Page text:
Review 6: Ghidorah, The Three-Headed Monster – 1964


Ghidorah vs Godzilla, Rodan, and Mothra
Toho didn’t waste any time cashing in on the popularity of the latest Godzilla movie, and released two G films in quick succession that same year (the only year to ever see two Godzilla films released). But this time, they went all-out in a throw-in-the-kitchen-sink manner because they were rushed to get the second film out. By this time, they must have realized Godzilla wasn’t just a character, but was the keystone of a growing franchise and one that could link Toho’s other monster films in a way no other films had ever done.

I imagine a scene where all the Toho executives are sitting around a table in a board room for hours on end, trying to come up with a plan for the film to follow Mothra vs Godzilla. And maybe, after a long, fruitless discussion, someone brought out the sake. Pretty soon, everyone at the table was a bit tipsy and the ideas were flowing like water. The conversation might have gone something like this:

“What should we do next? We’ve had Gojira by itself, Gojira with another dinosaur, Gojira with King Kong, Gojira with a flying insect. What’s left? What else can we add to a Gojira movie?”

“Why don’t we add a dragon?”

“A flying dragon!”

“With three heads!”

“And two tails!”

“From outer space!”

“Who arrives in a meteor.”

“Who’s also a king!”

“He’s destroying planets. He already destroyed Mars.”

“And we could have aliens…”

“From Venus.”

“They came to Earth to escape the space dragon.”

“Who destroyed their civilization 5,000 years ago.”

“But they evolved into humans when they arrived.”

“And one of them takes over the body of a princess by telepathy.”

“Who’s visiting from… let’s see… Freedonia? …no?… the Duchy of Grand Fenwick? …no?… how about Selgina?”

“And because of the alien inside her, she becomes a prophet.”

“She’s also the target of assassins.”

“And we need a love interest.”

“We need a volcano.”

“One that hatches a kaiju.”

“Let’s bring in Rodan, the giant pteranodon to fight Gojira!”

“But have them become friends, later.”

“We could bring back Mothra, too….”

“But just as a caterpillar!”

“Baby Mothra!”

“Yeah! But only one of the two from the last film. Keep the audience guessing.”

“And we need the fairy twins!”

“Baby Mothra has to get Godzilla to fight the dragon…”

“Because one larva is too weak by itself…”

“And she’ll need to get Rodan to help, too.”

“They can talk to one another in monster language!”

“We could have all three fighting the space dragon together.”

“And that makes Gojira the defender of humans, not our enemy.”

“This is all crazy. I think it could work!”

Which is basically the plot of Ghidorah, The Three-Headed Monster. A space dragon, aliens, more kaiju, assassins, guys in rubber suits stomping on model sets, and a big, climactic battle at the end. Whew. At the same time, Toho was starting to tighten and trim its budgets, and making it difficult for the filmmakers to accomplish to sort of spectacle they envisioned. Movie audience numbers were dropping as more people turned to TV for their entertainment. So they threw in science fiction, a James-Bond-like subplot, lots of action, and the biggest monster bash seen to date. After all, if the audience loved two kaiju, then three, why not give ’em four?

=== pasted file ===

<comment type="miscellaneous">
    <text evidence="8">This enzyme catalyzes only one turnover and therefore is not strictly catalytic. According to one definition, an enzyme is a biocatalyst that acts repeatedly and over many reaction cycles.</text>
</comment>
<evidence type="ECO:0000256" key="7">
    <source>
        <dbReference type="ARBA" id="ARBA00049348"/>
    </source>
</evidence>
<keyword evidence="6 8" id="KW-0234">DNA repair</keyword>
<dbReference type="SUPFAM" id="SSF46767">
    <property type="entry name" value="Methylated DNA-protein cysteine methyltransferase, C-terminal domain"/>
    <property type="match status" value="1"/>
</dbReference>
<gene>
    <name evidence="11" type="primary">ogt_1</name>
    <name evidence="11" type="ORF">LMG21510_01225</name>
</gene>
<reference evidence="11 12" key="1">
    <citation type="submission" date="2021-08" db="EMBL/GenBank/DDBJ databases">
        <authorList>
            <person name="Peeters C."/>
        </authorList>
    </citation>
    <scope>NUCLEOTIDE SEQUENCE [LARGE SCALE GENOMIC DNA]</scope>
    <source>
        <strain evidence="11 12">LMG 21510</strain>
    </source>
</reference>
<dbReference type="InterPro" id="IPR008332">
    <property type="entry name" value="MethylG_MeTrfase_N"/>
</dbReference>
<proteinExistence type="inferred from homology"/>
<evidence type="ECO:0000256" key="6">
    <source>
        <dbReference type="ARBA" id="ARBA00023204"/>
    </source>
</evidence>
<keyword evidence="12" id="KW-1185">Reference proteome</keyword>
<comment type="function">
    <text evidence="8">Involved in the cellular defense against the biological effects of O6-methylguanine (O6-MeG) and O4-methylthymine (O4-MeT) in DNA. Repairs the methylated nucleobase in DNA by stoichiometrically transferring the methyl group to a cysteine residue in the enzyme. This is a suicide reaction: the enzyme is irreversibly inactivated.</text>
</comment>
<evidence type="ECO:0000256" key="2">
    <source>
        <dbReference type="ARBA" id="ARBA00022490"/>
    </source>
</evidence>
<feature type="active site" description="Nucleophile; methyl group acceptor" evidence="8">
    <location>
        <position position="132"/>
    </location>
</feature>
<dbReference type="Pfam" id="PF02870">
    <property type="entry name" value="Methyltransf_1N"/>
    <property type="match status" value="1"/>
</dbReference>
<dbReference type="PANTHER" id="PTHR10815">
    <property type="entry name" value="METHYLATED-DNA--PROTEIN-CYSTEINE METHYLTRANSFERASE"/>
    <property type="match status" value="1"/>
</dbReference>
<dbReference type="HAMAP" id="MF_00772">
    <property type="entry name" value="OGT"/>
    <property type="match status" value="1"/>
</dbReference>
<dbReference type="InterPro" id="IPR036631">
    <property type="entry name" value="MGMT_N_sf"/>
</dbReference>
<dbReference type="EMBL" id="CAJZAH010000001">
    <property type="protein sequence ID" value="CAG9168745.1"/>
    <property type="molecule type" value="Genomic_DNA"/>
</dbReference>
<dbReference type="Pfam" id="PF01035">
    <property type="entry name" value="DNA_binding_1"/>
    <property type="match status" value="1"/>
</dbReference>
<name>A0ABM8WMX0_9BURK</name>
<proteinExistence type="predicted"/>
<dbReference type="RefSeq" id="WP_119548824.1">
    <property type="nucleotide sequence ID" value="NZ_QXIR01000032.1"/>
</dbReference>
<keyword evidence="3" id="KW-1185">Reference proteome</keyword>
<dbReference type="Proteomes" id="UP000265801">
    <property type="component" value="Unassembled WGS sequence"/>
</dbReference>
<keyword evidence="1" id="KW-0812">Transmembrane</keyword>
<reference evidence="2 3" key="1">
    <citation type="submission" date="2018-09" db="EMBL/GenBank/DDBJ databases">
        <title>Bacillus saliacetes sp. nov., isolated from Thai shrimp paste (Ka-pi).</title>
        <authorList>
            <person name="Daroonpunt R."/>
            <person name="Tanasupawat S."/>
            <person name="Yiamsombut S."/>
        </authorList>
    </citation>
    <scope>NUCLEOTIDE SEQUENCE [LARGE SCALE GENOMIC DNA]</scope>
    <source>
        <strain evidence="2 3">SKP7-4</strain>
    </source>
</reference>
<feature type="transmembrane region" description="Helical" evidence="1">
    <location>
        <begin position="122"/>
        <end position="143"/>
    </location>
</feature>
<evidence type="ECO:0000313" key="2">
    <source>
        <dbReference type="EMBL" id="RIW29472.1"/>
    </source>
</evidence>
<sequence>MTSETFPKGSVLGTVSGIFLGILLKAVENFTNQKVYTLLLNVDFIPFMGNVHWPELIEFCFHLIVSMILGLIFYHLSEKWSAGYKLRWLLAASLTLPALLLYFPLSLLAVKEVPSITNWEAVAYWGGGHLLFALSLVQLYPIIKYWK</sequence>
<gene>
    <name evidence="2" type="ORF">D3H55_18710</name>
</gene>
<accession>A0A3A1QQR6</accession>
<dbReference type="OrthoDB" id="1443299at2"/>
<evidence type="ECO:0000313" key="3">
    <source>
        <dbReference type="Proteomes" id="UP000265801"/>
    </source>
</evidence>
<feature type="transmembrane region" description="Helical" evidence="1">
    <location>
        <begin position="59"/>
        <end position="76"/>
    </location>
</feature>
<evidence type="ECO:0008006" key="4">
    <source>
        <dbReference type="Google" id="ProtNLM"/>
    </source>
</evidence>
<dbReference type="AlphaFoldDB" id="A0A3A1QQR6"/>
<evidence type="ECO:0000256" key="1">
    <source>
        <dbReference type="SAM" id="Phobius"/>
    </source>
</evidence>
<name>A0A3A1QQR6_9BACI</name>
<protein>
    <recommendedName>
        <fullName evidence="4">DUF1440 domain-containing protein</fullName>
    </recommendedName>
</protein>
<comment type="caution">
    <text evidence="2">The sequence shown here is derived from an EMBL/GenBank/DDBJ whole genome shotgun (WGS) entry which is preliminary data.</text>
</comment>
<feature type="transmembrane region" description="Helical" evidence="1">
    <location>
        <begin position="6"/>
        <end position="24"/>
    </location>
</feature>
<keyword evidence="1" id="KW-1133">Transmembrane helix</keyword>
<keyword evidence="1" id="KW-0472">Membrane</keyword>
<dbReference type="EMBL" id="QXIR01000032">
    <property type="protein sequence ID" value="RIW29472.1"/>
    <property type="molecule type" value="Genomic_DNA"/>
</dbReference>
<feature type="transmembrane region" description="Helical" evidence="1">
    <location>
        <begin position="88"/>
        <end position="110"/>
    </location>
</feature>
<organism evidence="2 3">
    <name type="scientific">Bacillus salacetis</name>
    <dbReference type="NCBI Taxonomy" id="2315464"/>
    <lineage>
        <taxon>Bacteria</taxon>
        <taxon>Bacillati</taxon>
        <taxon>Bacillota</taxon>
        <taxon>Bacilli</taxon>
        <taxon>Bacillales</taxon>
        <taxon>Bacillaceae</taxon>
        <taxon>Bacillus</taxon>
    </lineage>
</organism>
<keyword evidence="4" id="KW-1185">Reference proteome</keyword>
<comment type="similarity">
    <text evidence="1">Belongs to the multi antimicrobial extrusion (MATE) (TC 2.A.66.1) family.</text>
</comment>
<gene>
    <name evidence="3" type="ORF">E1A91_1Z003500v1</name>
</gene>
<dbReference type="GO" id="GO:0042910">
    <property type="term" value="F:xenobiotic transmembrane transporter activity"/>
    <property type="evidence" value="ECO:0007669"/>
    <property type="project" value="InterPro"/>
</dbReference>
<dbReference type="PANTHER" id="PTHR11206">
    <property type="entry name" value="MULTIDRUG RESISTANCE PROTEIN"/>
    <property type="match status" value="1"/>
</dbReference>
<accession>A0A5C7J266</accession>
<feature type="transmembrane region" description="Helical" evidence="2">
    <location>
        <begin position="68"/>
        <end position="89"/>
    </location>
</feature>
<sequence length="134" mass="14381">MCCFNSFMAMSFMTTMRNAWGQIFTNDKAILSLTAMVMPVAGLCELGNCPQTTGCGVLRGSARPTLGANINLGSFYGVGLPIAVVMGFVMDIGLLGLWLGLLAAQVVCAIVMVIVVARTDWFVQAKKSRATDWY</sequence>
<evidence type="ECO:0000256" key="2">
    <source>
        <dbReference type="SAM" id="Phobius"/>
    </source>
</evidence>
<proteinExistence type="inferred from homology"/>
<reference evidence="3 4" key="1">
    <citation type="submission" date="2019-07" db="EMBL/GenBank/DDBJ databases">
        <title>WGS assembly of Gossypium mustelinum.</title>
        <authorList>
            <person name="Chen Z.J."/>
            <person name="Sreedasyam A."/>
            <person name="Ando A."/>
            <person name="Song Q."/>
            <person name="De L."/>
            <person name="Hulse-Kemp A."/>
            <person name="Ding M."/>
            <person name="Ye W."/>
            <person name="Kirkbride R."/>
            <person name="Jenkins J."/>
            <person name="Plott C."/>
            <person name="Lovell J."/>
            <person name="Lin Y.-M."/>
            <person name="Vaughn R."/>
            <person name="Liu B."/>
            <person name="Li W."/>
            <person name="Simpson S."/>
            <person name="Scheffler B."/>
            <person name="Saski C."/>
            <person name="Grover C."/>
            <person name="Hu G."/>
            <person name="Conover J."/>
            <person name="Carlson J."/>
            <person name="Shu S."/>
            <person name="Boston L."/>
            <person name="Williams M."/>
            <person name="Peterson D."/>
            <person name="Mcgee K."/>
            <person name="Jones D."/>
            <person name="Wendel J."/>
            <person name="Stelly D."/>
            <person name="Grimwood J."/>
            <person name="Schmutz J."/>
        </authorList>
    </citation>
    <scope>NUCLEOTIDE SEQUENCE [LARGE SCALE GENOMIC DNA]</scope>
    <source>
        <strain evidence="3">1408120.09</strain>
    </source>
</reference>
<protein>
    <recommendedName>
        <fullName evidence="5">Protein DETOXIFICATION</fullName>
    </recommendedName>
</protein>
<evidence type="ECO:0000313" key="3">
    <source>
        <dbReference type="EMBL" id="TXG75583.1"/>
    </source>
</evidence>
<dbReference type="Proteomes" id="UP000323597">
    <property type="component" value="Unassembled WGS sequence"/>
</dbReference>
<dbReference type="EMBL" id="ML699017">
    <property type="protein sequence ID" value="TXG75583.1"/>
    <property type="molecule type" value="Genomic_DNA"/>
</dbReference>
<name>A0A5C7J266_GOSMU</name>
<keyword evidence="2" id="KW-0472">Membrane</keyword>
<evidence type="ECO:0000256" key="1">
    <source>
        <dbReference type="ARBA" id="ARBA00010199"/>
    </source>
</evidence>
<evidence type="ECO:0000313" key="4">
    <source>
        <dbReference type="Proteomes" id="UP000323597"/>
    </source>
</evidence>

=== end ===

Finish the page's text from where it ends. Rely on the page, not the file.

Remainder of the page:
Godzilla and RodanThe film also signalled Godzilla’s shift from enemy to, if not exactly a friend yet, at least a benefactor in times of need. Plus it shifted the original G as metaphor for the A-bomb to G as an entertainment icon. The previous satires on corporate greed and ineffective bureaucrats were gone, too. Godzilla was evolving.

Like Mothra, Rodan has been the star of its own eponymous film, released in 1956, before appearing with Godzilla. And this was the first time in which G was shown defending the planet, not simply ravaging it (well, only after G and Rodan did a lot of rampaging before they tackled Ghidorah). Rodan would return to the franchise in Toho’s Invasion of Astro-Monster, Destroy All Monsters, and Godzilla vs. Mechagodzilla II, and again in Universal’s Godzilla: King of the Monsters.

King Ghidorah — Godzilla’s archenemy, aka Monster Zero, and later as Titanus Ghidorah  — would also return to the franchise in Invasion of Astro-Monster, Godzilla vs. King Ghidorah (where he appears as Mecha-King Ghidorah, whose remains are props in Godzilla vs. Mechagodzilla II), Terror of Mechagodzilla (briefly in stock footage) .and Godzilla, Mothra and King Ghidorah: Giant Monsters All-Out Attack. A kaiju based on Ghidorah appeared in Godzilla: Final Wars (named Keiser Ghidorah). In non-Godzilla films, Rebirth of Mothra has a kaiju lookalike called Desghidorah, and in Rebirth of Mothra III, King Ghidorah is blamed for wiping out Earth’s dinosaurs. He was last seen in Universal’s recent Godzilla: King of the Monsters (along with Mothra and Rodan). And now (spoiler alert)

The film opens with a scene of UFO-cultists chastising a skeptical female reporter from Toyo Broadcasting doing a story on them because her lack of belief in UFOs was causing aliens to ignore the believers who are scanning the skies for signals. Bit of a nudge-nudge-wink-wink there. Then a meteor shower is seen. Cut to a police office where a cop (Shindo) and a reporter see it, also. “It’s getting strange out there,” says the reporter as he watches. “The Earth is going mad.” That madness, it seems, is climate change. Headlines tell of a heat wave at 82F in January. This is 1964, mind you.